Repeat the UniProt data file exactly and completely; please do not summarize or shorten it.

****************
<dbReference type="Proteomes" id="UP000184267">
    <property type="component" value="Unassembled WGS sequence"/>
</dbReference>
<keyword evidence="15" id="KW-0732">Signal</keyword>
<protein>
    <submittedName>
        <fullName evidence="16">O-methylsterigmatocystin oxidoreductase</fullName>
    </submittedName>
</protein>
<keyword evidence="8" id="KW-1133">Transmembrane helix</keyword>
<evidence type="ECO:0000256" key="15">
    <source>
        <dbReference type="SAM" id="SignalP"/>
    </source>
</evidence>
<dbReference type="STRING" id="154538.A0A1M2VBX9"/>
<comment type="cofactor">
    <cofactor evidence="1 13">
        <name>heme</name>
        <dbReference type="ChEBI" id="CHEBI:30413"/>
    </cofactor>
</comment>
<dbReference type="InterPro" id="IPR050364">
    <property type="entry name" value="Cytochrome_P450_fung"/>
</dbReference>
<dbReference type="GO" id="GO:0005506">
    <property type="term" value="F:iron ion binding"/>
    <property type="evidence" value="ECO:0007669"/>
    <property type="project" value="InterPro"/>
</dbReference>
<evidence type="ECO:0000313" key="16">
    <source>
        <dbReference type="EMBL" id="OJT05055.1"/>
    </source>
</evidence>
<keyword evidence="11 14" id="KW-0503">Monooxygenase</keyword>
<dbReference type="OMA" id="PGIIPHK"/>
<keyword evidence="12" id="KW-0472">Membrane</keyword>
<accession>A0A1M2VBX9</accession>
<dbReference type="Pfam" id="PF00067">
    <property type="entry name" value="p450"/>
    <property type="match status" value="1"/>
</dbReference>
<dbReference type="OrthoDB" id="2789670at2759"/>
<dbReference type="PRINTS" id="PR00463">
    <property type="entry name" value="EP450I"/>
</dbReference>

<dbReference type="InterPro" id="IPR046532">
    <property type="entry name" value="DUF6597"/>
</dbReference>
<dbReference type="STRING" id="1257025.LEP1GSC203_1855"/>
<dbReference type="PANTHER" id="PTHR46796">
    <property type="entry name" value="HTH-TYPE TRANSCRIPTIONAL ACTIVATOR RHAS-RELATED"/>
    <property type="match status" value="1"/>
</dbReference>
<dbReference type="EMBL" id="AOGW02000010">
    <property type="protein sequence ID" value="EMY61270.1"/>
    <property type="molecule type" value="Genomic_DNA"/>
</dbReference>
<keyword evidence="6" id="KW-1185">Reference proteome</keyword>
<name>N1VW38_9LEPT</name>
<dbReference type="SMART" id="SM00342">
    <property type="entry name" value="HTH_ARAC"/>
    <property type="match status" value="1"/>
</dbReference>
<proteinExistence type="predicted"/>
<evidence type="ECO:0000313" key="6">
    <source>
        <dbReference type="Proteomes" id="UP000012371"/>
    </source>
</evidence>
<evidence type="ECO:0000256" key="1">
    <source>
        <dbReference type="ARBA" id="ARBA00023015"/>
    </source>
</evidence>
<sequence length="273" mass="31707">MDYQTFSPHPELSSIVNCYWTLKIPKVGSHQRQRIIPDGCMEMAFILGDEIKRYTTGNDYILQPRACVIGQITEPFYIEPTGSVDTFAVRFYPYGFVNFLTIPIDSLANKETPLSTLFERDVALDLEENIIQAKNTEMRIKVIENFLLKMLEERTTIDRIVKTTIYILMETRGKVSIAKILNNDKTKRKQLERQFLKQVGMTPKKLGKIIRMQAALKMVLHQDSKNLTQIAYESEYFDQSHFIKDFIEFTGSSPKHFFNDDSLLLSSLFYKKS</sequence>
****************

<dbReference type="Proteomes" id="UP000184267">
    <property type="component" value="Unassembled WGS sequence"/>
</dbReference>
<keyword evidence="15" id="KW-0732">Signal</keyword>
<protein>
    <submittedName>
        <fullName evidence="16">O-methylsterigmatocystin oxidoreductase</fullName>
    </submittedName>
</protein>
<keyword evidence="8" id="KW-1133">Transmembrane helix</keyword>
<evidence type="ECO:0000256" key="15">
    <source>
        <dbReference type="SAM" id="SignalP"/>
    </source>
</evidence>
<dbReference type="STRING" id="154538.A0A1M2VBX9"/>
<comment type="cofactor">
    <cofactor evidence="1 13">
        <name>heme</name>
        <dbReference type="ChEBI" id="CHEBI:30413"/>
    </cofactor>
</comment>
<dbReference type="InterPro" id="IPR050364">
    <property type="entry name" value="Cytochrome_P450_fung"/>
</dbReference>
<dbReference type="GO" id="GO:0005506">
    <property type="term" value="F:iron ion binding"/>
    <property type="evidence" value="ECO:0007669"/>
    <property type="project" value="InterPro"/>
</dbReference>
<evidence type="ECO:0000313" key="16">
    <source>
        <dbReference type="EMBL" id="OJT05055.1"/>
    </source>
</evidence>
<keyword evidence="11 14" id="KW-0503">Monooxygenase</keyword>
<dbReference type="OMA" id="PGIIPHK"/>
<keyword evidence="12" id="KW-0472">Membrane</keyword>
<accession>A0A1M2VBX9</accession>
<dbReference type="Pfam" id="PF00067">
    <property type="entry name" value="p450"/>
    <property type="match status" value="1"/>
</dbReference>
<dbReference type="OrthoDB" id="2789670at2759"/>
<dbReference type="PRINTS" id="PR00463">
    <property type="entry name" value="EP450I"/>
</dbReference>

<dbReference type="InterPro" id="IPR046532">
    <property type="entry name" value="DUF6597"/>
</dbReference>
<dbReference type="STRING" id="1257025.LEP1GSC203_1855"/>
<dbReference type="PANTHER" id="PTHR46796">
    <property type="entry name" value="HTH-TYPE TRANSCRIPTIONAL ACTIVATOR RHAS-RELATED"/>
    <property type="match status" value="1"/>
</dbReference>
<dbReference type="EMBL" id="AOGW02000010">
    <property type="protein sequence ID" value="EMY61270.1"/>
    <property type="molecule type" value="Genomic_DNA"/>
</dbReference>
<keyword evidence="6" id="KW-1185">Reference proteome</keyword>
<name>N1VW38_9LEPT</name>
<dbReference type="SMART" id="SM00342">
    <property type="entry name" value="HTH_ARAC"/>
    <property type="match status" value="1"/>
</dbReference>
<proteinExistence type="predicted"/>
<evidence type="ECO:0000313" key="6">
    <source>
        <dbReference type="Proteomes" id="UP000012371"/>
    </source>
</evidence>
<evidence type="ECO:0000256" key="1">
    <source>
        <dbReference type="ARBA" id="ARBA00023015"/>
    </source>
</evidence>
<sequence length="273" mass="31707">MDYQTFSPHPELSSIVNCYWTLKIPKVGSHQRQRIIPDGCMEMAFILGDEIKRYTTGNDYILQPRACVIGQITEPFYIEPTGSVDTFAVRFYPYGFVNFLTIPIDSLANKETPLSTLFERDVALDLEENIIQAKNTEMRIKVIENFLLKMLEERTTIDRIVKTTIYILMETRGKVSIAKILNNDKTKRKQLERQFLKQVGMTPKKLGKIIRMQAALKMVLHQDSKNLTQIAYESEYFDQSHFIKDFIEFTGSSPKHFFNDDSLLLSSLFYKKS</sequence>